Update: On 28 June 2004 the attorney for Central Command stated that a criminal investigation would not be launched as his inquiries show that Diriyah was killed in the course of an arrest operation to apprehend his brother. According to information provided by the ISA, the brother – a Tanzim operative who headed a team that carried out attacks – was supposed to be armed and at home. Diriyah's brother, who was in fact armed, was apprehended nearby. The attorney stated that the operation was carried out incrementally, with the troops first addressing the occupants of the house by loudspeaker, calling on them to exit, but they did not comply. The attorney said that as this was essentially a combat situation,there were no grounds to order a criminal investigation.
Khairiya Diriyah, age 61
I am a resident of `Aqraba. I lived with my son, Muhammad Diriyah, 36, and his wife, Hayah Fathallah Diriyah, 28, and their six children: Ala'a, 12; Usama'a, 11; Amal, 9; `Asam, 6; Khawla, 4; and Deragham, who is one-year old.
On Sunday, 11 April 2004, at about 10:00 P.M., I was saying evening prayers. While I was praying, I heard about ten explosions of stun grenades and loud sounds of gunfire. I woke Muhammad and told him that the army was in the village. I asked him to wake the children, so that they would not be startled if the soldiers came into the house. Muhammad got up and walked toward the bedroom window, and said that he also thought there were soldiers in the village. After about five minutes, the sound of shooting and grenades grew louder, and bullets came flying into the house. You can still see the bullet marks on the walls. I told my daughter-in-law Hayah that it would be better to take the children out of the bedroom, and I went to their room. On the way, I heard the soldiers shout in Arabic, 'Terrorist! Open the door!' They kept on shouting all the time, and I could not tell where they were standing. I stood some seven meters from the window and shouted to the soldiers to come to the front door of our house.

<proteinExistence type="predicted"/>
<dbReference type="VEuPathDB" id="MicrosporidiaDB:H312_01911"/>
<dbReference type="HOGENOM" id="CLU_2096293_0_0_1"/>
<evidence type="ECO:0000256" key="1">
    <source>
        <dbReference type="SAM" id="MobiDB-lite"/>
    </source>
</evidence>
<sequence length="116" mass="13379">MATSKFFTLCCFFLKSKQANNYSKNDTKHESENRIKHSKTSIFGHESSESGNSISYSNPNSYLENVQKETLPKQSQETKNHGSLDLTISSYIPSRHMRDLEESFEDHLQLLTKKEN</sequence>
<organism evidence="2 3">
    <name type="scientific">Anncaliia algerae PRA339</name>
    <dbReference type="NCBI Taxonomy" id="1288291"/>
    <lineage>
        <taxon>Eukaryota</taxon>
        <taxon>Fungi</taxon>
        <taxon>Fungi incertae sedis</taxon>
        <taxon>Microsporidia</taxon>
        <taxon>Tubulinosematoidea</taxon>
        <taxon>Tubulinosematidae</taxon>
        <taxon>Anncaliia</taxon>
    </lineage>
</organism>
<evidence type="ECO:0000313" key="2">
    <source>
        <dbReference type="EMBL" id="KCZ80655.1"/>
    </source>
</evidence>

Muhammad went to open the front door. I followed him. This was not the first time that we had gone to open the door for soldiers who wanted to burst into our home. Muhammad moved me away from the door with his hand and told me that he would open it. I turned around and went to get the children and my daughter-in-law. I heard one of the soldiers say in Arabic, 'We've killed a terrorist, we've killed a terrorist,' but I did not hear any shooting. When I returned with Hayah and the children, we saw Muhammad lying on the ground by the entrance to the house. The floor and the walls by the entrance were covered in blood. The strange thing is that I did not hear any shots. Maybe the soldiers used a silencer. Muhammad groaned. I didn't know what to do or what to say. My beloved son was lying on the floor in his own blood. I shouted at the soldiers and said 'Why did you kill him? He didn't do anything.' I cursed them and told them, 'Kill me like you killed him. Why did you kill him? He didn't do anything.'